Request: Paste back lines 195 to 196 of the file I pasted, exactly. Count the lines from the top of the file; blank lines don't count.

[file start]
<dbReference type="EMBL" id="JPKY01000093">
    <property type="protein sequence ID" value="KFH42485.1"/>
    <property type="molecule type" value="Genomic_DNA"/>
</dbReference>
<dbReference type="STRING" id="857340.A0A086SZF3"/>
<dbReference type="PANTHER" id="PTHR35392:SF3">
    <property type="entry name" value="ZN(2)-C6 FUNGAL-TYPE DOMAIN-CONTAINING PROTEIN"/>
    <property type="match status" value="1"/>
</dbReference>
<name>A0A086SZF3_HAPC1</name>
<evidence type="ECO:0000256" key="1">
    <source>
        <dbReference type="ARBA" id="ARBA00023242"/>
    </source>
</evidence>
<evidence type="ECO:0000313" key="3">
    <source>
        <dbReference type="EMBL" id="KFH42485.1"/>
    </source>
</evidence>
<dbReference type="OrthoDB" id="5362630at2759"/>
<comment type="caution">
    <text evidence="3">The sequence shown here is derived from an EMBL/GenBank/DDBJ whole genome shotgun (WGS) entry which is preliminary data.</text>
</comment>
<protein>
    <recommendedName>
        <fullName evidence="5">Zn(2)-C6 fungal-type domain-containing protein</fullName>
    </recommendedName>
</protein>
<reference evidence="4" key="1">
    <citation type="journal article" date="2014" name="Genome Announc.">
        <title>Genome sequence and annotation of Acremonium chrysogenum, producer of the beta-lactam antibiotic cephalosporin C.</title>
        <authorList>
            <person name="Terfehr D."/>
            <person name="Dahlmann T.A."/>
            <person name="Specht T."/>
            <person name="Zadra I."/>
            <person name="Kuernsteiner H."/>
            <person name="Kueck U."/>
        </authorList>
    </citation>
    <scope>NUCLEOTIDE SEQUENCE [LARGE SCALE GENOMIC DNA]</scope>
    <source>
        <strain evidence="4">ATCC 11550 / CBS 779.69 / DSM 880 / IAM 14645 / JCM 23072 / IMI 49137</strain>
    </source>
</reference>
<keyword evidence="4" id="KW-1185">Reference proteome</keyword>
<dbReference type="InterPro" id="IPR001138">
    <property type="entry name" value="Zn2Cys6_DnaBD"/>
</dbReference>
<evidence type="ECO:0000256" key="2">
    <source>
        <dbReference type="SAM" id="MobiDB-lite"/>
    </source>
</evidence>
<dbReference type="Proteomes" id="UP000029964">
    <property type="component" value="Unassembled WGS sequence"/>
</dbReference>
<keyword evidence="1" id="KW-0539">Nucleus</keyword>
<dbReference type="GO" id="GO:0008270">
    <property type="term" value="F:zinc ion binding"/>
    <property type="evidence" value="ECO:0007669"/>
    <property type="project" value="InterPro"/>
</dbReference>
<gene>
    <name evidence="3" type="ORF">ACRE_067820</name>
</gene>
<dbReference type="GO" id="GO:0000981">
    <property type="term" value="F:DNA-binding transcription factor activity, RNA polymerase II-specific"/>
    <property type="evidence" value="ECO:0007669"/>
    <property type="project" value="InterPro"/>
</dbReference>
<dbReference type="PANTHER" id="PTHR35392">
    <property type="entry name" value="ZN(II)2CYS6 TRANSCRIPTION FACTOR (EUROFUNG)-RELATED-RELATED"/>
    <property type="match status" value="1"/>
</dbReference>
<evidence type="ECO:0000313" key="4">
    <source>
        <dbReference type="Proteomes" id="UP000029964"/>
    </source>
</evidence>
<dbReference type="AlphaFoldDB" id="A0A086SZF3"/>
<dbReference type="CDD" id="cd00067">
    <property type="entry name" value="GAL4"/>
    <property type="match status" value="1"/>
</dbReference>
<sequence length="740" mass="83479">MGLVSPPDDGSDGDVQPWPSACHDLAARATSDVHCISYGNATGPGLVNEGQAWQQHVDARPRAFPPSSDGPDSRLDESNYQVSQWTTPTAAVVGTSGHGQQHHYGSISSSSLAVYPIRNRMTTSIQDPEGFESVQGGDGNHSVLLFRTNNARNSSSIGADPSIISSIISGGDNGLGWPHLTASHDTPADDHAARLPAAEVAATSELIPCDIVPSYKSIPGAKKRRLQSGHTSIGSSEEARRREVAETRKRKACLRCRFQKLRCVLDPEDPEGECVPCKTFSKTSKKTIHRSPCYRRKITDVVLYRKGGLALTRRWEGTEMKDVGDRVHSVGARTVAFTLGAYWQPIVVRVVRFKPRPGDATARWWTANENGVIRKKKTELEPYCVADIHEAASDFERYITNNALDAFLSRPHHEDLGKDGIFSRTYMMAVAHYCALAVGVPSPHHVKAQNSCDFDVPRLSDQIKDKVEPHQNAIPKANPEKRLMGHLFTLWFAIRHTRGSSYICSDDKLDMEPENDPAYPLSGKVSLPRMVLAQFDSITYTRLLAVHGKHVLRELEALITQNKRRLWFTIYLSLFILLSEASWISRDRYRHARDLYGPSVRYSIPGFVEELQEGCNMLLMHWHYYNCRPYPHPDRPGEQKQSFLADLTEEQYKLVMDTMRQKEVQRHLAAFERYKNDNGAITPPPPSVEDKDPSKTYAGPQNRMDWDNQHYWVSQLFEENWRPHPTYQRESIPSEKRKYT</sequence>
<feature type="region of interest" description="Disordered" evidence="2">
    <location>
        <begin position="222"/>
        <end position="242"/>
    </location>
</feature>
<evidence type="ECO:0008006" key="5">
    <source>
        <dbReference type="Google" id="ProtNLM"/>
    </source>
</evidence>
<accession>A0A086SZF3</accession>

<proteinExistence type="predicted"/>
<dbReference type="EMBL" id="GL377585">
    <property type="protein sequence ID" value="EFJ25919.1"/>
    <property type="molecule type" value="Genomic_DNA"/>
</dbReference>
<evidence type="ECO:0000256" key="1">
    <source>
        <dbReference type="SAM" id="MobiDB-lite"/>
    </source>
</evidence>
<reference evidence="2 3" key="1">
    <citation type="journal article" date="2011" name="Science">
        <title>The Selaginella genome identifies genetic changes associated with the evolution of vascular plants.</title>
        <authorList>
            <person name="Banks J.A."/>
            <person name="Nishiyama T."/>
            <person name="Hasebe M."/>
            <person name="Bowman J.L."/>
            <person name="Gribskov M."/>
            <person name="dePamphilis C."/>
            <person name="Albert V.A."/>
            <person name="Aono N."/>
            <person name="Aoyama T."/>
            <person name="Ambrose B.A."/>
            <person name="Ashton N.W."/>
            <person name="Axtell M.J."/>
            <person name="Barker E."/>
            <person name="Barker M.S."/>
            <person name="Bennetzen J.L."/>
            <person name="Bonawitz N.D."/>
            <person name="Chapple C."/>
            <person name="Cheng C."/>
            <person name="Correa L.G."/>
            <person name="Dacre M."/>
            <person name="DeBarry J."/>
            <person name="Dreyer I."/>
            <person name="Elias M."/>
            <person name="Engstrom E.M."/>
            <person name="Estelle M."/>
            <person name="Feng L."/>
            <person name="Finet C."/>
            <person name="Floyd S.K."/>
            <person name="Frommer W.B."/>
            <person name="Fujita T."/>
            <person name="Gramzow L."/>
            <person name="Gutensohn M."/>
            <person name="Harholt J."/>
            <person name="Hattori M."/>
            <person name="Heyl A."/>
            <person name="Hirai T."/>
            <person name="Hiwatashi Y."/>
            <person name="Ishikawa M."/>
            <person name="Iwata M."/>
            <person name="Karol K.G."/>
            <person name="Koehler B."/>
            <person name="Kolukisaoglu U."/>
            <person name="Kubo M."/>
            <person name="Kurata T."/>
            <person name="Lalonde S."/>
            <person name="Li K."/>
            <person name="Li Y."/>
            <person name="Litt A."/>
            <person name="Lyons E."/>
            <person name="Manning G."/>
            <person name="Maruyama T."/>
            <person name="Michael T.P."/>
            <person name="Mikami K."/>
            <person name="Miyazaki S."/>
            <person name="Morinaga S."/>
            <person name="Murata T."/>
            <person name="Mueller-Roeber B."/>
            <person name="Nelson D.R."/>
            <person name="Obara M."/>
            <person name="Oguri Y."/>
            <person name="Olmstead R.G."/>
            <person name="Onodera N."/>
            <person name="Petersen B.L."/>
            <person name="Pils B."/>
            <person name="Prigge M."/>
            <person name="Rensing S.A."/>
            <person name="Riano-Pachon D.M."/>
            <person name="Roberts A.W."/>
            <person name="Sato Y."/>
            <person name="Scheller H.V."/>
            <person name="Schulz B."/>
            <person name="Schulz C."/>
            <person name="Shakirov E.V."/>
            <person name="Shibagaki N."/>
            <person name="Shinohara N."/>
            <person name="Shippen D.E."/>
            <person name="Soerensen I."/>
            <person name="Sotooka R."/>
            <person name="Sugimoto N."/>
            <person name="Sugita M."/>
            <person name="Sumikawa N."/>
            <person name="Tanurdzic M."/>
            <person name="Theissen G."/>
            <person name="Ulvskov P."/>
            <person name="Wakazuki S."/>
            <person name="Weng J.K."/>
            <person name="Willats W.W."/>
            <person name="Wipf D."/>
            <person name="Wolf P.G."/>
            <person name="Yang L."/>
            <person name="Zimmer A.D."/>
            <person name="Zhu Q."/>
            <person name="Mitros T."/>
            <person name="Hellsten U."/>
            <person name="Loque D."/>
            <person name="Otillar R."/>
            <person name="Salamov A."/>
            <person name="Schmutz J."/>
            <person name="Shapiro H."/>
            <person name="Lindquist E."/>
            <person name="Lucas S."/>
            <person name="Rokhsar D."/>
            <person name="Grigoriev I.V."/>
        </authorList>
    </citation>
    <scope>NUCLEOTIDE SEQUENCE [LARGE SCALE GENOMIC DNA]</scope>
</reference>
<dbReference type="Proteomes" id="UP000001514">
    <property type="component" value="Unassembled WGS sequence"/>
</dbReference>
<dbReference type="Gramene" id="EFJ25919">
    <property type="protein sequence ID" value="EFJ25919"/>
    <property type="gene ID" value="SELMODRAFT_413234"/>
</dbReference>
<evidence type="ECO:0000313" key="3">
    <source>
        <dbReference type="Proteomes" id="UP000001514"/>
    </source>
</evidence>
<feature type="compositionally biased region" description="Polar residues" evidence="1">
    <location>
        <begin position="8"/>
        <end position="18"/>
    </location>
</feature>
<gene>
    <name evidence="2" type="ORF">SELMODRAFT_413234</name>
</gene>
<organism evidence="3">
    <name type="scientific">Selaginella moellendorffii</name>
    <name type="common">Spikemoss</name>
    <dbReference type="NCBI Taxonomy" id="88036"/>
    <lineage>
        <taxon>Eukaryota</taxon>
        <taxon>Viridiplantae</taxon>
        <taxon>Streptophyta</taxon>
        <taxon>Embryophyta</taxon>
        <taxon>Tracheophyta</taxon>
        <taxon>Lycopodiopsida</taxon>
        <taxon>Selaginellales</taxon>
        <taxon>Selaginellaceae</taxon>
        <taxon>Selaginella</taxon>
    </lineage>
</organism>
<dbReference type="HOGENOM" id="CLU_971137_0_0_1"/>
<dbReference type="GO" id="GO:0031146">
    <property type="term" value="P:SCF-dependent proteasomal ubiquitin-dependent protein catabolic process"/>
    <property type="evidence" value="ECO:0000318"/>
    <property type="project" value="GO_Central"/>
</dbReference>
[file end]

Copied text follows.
            <person name="Tanurdzic M."/>
            <person name="Theissen G."/>